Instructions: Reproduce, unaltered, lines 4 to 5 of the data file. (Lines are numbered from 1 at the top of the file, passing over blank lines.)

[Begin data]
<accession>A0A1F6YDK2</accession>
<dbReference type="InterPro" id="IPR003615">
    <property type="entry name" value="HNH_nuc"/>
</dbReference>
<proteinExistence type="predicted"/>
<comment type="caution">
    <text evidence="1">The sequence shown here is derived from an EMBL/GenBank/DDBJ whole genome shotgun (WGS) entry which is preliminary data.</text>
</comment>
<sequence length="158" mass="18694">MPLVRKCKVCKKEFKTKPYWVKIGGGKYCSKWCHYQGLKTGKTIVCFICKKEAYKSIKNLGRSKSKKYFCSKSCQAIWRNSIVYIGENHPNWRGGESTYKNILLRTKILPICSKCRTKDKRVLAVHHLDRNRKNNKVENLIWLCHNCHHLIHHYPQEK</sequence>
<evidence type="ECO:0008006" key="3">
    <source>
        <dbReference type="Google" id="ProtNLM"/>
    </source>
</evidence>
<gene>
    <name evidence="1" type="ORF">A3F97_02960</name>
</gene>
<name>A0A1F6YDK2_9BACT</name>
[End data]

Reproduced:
</dbReference>
<proteinExistence type="predicted"/>